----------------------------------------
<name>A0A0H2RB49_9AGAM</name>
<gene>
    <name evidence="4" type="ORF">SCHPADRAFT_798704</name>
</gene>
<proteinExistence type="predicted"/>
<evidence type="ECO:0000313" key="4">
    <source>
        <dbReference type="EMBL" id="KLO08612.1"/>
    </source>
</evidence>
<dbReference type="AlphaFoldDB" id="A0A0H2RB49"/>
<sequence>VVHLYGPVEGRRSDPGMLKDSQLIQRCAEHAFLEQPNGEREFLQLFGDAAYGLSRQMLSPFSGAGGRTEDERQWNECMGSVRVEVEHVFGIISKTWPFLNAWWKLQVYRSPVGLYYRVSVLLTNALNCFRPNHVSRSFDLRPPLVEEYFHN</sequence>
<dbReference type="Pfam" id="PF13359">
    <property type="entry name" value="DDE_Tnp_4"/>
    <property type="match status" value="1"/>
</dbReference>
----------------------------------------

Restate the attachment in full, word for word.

<name>A0A0H2RB49_9AGAM</name>
<gene>
    <name evidence="4" type="ORF">SCHPADRAFT_798704</name>
</gene>
<proteinExistence type="predicted"/>
<evidence type="ECO:0000313" key="4">
    <source>
        <dbReference type="EMBL" id="KLO08612.1"/>
    </source>
</evidence>
<dbReference type="AlphaFoldDB" id="A0A0H2RB49"/>
<sequence>VVHLYGPVEGRRSDPGMLKDSQLIQRCAEHAFLEQPNGEREFLQLFGDAAYGLSRQMLSPFSGAGGRTEDERQWNECMGSVRVEVEHVFGIISKTWPFLNAWWKLQVYRSPVGLYYRVSVLLTNALNCFRPNHVSRSFDLRPPLVEEYFHN</sequence>
<dbReference type="Pfam" id="PF13359">
    <property type="entry name" value="DDE_Tnp_4"/>
    <property type="match status" value="1"/>
</dbReference>